The records of Vancouver & Quadra Lodge, No. 2 in Victoria show Neufelder, F., Occupation: merchant, becoming a member of the Lodge in 1877.
Felix Neufelder ran a wholesale distribution business with its office at the downtown Victoria intersection of Wharf and Yates Streets.
His son Edward Collins Neufelder was also a Freemason, a member of Cariboo Lodge in Barkerville, B.C. Edward C. Neufelder later moved to Victoria, where he affiliated with Vancouver & Quadra Lodge, No. 2 on 20 August 1879. In Victoria, he joined Dixi Harrison Ross, another member of Vancouver & Quadra Lodge, No. 2, in setting up a grocery and hardware business, operating under the name Neufelder & Ross, in what is now the 1300 block of Government Street. That business later became a grocery store operating under the name of Dixi Ross.
Felix Neufelder’s life ended tragically. In 1879, he became despondent over the collapse of a mining company in which he had invested heavily. In his despondency he committed suicide by shooting himself in the chest. The story of Brother Felix Neufelder’s demise appears in the contemporary newspaper reports of his death and funeral, shown below:
Yesterday morning, shortly before 11 o’clock, Mr. Felix Neufelder, an old and respected merchant, while in a state of temporary insanity, shot himself in the region of the heart at his place of business, corner of Wharf and Yates streets, and soon afterwards died. Deceased was one of the first to take an interest in the development of the quartz mines at Cariboo. He invested heavily in the Enterprise Company’s stock, and threw himself heart and soul into the undertaking. The result of the recent crushing under Mr. Riotte’s management disappointed him very much and his manner has since been abstracted and singular. Yesterday morning he rose early and seemed to be in good spirits. He reached his office about 8:45 a.m. and from thence walked to the rooms of Mr. D. Guttman, a confidential clerk, with whom he returned to the store. About 10:30 o’clock Jacob Guttman, his bookkeeper, saw Mr. Neufelder in an inner room or office at the rear of the store with his coat off. Deceased made a sign that he did not feel well. About half an hour afterwards he sent J. Guttman out to find his brother, and upon the return of the messenger Mr. Neufelder was found lying on the floor of the inner office, with blood flowing from a wound in his side and a pistol lying on the floor. He was still alive when found and breathed heavily, but died soon after the arrival of Drs. Helmcken and Davie, Mr. Lubbe, Mr. Joshua Davies and other neighbors, who were quickly summoned. The pistol used was a five chambered revolver. The bullet hole was about three inches below the nipple; but the ball did not pass entirely through the body. The clothing was burned by the close contact of the pistol with the body when discharged. The evidence of all the gentlemen named above, together with that of Mr. Goodfellow, manager of the Bank of B.N.A., was taken before Hon. A.F. Pemberton, and a jury composed of J.H. Todd, Esq. (foreman), T. Earle, S.J. Pitts, F. Sylvester, T.J. Burnes, and A. Rome. All the witnesses bore testimony to the unfortunate gentleman’s depression on account of the unsatisfactory condition of his mining property. Mr. Goodfellow said Mr. Neufelder was not at the bank yesterday and he knew of no reason why he would have taken his own life.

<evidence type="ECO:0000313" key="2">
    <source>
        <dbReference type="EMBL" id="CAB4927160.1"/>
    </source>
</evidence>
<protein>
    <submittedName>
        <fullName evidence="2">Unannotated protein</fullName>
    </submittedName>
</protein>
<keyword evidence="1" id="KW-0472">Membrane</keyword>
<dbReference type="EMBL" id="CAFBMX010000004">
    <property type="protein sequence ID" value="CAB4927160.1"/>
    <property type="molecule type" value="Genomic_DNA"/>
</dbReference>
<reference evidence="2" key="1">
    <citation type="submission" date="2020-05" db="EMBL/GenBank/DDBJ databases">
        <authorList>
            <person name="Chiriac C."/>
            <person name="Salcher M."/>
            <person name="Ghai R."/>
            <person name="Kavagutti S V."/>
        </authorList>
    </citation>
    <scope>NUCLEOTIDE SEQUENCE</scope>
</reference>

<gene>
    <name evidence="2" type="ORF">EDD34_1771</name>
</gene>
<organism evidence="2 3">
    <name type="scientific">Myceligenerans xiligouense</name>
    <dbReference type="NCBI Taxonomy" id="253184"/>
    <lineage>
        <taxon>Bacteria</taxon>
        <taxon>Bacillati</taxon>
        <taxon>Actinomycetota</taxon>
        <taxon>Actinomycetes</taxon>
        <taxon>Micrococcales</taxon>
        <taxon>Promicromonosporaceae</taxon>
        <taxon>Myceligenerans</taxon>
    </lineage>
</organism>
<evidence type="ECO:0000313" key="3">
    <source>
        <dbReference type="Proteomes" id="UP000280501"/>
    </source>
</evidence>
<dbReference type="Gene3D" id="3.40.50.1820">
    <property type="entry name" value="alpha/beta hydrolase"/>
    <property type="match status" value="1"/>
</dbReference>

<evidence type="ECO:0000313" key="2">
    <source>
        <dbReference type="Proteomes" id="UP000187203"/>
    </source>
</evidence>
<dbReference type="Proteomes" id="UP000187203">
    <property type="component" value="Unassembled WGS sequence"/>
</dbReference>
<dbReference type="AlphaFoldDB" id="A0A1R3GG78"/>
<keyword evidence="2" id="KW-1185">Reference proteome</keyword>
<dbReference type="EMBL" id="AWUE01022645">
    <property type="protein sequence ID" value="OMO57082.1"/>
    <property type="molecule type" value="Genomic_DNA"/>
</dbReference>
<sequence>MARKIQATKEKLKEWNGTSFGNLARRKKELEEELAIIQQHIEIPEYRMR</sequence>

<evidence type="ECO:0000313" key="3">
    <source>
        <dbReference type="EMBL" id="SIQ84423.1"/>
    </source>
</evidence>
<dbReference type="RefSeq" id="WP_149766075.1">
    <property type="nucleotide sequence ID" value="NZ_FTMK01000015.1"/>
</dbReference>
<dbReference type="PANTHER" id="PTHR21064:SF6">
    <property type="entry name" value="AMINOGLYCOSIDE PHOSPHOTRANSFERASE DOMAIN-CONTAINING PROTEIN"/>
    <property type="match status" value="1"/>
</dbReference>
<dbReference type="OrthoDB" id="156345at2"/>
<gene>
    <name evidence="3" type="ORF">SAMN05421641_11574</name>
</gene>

The jury after an absence of a few minutes returned a verdict that the deceased, Felix Neufelder, came to his death by a pistol shot inflicted by his own hand while in a fit of temporary insanity. The remains were conveyed to the late residence of deceased, James Bay, last evening. Mr. Neufelder leaves a widow and one son, Mr. E.C. Neufelder, U.S. Vice Consul at this port, who is now on his way from Cariboo to Victoria. This is one of the saddest events we have had to chronicle for some time. The deceased gentleman came to Victoria in 1856 and was the soul of honor in all his transactions, besides being universally liked by everyone who knew him. He was a most valuable citizen and the news of his melancholy end will be received with a feeling of sincere regret and sympathy to his stricken family.”
(Source: British Colonist, 23 February 1879, page 3)
“FUNERAL OF THE LATE FELIX NEUFELDER – The remains of the late Felix Neufelder were conveyed to the grave yesterday. The cortege was large and impressive.
A large number of Masons were in attendance to pay the last tribute of respect to their deceased brother, whose melancholy end has so shocked and excited the community. The pallbearers were Messrs. A.R. Robinson, J.H. Todd, R.P. Rithet, C.E. Dawson, A.E.B. Davie, E.C. Baker, Colonel Houghton and A.A. Green. The Masonic service was read at the grave by W.M. R.B. McMicking and Rev. H.H. Mogg, Grand Chaplain.”
(Source: British Colonist, 25 February 1879, page 3, column 3)
Felix Neufelder is buried in Ross Bay Cemetery, Victoria, B.C.
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